My open letter to SJSU Philosophy

9 minute read

On Thursday, the Philosophy department of San José State University released an open letter to Michael Sandel, instructor of a Harvard edX MOOC. I reacted to the letter in my post, “Lessons in social justice from MOOCs”. I combined a statement of approval for the SJSU department’s aims with some pointed disagreement about the logic behind their arguments.

Since that post, I have gotten questions from several people asking me to expand upon my comments. One of the faculty members in the SJSU philosophy department, Janet Stemwedel, is a friend and blogger, who herself pointed to her department’s open letter: “My department and a MOOC”. My own role at UW-Madison is broader than my development of the MOOC course (“Announcing my MOOC, Human Evolution Past and Future”), I have also been involved in faculty discussions about the role of online education more generally. With this dual role, I wanted to take some time to detail how I believe MOOCs may fit within higher education and how faculty governance should react to technological innovations and funding challenges.

I have framed my comments as an open letter in reply to that from the SJSU philosophers (at the Chronicle of Higher Education, “An Open Letter to Professor Michael Sandel From the Philosophy Department at San Jose State U.”.

My open letter

Let me reiterate that I support your department’s position, and hope that you are successful in pressuring your administration to support your teaching mission more effectively. I take an active interest not only as a MOOC instructor but also because I am chair of the curriculum committee of my college. Our major issue this year has been the role of online learning in our programs and departments. These interests have made me examine the open letter very closely. While I agree with much of it, I disagree strongly with its premise and central claim that MOOC developers like me are endangering education. Your department’s letter is not the first to spread this mischaracterization, but as an open letter to a MOOC instructor, it targets me directly. Having been miscast in the role of department-dismantler, I feel I must speak out.

I have been watching developments in California, where the discussion of MOOCs has focused so strongly on both economic and pedagogical issues. Like San José State, UW-Madison also has many online degree programs and blended courses, and a large fraction of our classroom-based courses use online elements. This is not at all new, and we emphasize serving our student community better by providing flexibilities and access to information that we cannot easily provide in the classroom. At UW-Madison, we are very cognizant of other UW institutions with different missions and student populations, including some very popular online degree programs. These now include a state-level initiative to establish a new “flex degree” that would provide an avenue for people to receive a degree by applying real-world experience. As in California, Wisconsin institutions are working to find the best way to serve our students and advance our mission in this changing landscape.

The best parts of the open letter emphasize your department’s teaching strengths, service to your diverse student community, and importance of online innovations in your own teaching. You don’t need to offer Sandel’s MOOC, JusticeX, because you are doing a better job in your mission than his course could do. I share your department’s concern that curricular changes be approved and directed by faculty, not administrators.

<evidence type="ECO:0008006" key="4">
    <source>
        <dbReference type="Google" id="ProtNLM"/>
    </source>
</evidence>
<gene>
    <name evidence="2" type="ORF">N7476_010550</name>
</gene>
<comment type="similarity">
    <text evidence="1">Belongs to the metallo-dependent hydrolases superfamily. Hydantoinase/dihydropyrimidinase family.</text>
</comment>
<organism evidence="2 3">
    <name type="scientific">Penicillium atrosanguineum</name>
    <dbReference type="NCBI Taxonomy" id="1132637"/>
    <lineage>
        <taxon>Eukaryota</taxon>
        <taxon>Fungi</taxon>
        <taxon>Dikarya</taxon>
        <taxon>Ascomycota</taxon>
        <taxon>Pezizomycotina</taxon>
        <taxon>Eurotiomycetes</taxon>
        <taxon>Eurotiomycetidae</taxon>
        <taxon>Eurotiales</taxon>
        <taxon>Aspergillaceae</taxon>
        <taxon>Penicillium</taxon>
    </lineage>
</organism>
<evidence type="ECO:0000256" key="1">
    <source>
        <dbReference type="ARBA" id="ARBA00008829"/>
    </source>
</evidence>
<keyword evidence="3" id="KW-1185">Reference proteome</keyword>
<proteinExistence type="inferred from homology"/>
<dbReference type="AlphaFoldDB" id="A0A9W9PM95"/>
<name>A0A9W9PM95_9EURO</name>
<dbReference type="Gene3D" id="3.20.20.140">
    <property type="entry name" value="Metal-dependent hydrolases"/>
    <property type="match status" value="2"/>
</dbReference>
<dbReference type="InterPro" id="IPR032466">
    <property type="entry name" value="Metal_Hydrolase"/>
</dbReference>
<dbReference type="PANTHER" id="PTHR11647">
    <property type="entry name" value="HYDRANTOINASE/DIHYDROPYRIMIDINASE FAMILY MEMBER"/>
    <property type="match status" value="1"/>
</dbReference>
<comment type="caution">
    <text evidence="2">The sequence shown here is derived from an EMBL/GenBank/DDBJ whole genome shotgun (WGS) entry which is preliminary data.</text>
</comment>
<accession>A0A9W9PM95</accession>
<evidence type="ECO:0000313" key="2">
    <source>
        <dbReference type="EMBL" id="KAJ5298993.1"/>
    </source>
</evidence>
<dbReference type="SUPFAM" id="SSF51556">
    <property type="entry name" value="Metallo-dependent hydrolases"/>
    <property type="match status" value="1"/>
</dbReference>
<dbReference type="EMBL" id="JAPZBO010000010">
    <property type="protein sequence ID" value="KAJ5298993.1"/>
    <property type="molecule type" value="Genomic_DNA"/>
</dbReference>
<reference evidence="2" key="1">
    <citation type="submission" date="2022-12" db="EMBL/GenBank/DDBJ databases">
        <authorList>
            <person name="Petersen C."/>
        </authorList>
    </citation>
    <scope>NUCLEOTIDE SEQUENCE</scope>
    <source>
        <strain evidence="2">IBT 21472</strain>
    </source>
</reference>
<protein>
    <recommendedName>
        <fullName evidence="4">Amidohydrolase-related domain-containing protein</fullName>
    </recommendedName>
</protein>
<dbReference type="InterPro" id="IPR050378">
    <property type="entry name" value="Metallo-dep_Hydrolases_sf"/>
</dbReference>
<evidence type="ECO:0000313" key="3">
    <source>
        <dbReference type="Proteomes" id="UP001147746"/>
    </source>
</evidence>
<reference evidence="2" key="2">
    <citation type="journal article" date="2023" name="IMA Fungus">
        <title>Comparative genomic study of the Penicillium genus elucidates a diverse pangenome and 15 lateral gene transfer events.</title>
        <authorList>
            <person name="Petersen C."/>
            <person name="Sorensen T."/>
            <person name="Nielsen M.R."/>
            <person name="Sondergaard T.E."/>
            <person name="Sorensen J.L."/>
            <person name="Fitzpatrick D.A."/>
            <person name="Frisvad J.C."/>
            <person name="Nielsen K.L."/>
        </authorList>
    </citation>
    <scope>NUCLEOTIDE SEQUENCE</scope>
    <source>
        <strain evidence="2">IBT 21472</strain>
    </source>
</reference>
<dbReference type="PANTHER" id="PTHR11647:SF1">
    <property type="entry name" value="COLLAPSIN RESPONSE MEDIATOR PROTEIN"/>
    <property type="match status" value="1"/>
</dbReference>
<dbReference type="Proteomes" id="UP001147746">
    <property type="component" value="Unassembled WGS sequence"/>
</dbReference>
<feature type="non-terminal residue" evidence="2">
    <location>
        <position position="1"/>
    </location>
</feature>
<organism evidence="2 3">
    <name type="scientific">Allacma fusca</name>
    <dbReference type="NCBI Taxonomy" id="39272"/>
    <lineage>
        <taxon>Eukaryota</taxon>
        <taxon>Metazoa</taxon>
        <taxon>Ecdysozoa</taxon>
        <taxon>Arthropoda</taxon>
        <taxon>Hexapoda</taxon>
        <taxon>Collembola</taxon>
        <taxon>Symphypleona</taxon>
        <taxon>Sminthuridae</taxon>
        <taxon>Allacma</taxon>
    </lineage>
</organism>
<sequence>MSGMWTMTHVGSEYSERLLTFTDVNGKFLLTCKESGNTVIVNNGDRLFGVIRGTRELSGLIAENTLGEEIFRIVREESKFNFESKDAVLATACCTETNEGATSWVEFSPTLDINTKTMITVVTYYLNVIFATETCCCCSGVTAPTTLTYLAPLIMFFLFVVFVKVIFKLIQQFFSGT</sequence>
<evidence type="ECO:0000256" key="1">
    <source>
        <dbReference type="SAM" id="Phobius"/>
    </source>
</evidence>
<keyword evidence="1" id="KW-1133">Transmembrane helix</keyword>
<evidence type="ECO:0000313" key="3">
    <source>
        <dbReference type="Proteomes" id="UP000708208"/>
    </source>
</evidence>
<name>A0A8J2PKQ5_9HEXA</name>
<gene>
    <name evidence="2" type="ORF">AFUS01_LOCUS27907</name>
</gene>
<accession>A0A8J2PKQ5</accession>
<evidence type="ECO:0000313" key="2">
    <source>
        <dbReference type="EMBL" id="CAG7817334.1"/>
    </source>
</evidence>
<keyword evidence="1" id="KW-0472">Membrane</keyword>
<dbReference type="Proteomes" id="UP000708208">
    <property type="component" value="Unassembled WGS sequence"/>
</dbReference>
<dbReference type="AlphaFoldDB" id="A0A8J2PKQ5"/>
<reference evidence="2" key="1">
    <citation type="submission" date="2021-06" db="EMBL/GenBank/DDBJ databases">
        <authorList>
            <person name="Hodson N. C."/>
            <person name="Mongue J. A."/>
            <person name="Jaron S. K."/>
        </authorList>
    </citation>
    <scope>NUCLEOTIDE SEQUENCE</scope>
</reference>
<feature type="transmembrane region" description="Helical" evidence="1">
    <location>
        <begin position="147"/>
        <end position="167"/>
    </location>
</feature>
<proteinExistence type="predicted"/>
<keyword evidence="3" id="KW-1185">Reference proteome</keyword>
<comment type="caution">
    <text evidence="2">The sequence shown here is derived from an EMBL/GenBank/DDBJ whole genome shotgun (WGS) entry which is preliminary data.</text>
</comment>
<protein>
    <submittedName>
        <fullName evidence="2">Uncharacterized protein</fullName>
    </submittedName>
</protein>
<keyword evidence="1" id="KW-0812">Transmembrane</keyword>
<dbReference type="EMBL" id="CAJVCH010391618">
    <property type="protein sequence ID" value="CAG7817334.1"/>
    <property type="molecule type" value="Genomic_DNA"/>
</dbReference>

"Knee-jerk guild thinking"

But I think some other parts of the letter misfire. Critically, the letter neglects entirely the major contribution of faculty oversight to the accreditation process. The parts of the letter that address public versus private universities have many omissions, and are ultimately counter-productive by raising the specter of elitism. In reality, public universities, including some small public universities, have been among the earliest innovators of massive online courses. Also, by framing the issue around this Harvard edX course, the letter neglects the participation of the University of California in edX. Here you miss an opportunity to clarify your position. Would your department be just as resistant to a MOOC created with the use of California tax dollars? I suspect it would, just as I sense that many of the “well-funded” versus “poorly-funded” arguments are oblique references to the very specific UC versus CSU divide. Illuminating those issues more concretely would have strengthened the letter more than the hand-waving arguments about employers wanting job training instead of liberal education. In surveys of employers who actually hire our students, we find quite the opposite: Employers want college graduates to have the thinking and writing abilities instilled by a liberal education.

I disagree most strongly with the letter’s final call to action:

"It is in a spirit of respect and collegiality that we are urging you, and all professors involved with the sale and promotion of edX-style courses, not to take away from students in public universities the opportunity for an education beyond mere jobs training. Professors who care about public education should not produce products that will replace professors, dismantle departments, and provide a diminished education for students in public universities."

That final paragraph, like the letter, is addressed to Sandel. As a result, it targets me and anyone who is creating open educational resources. Your department’s letter urges me to stop creating my MOOC. It claims that my course “will replace professors, dismantle departments, and provide a diminished education for students in public universities.”

I disagree.

This is knee-jerk guild thinking. It says that I should serve the interests of tenured professors at other institutions before I serve my own students, my discipline, or the public.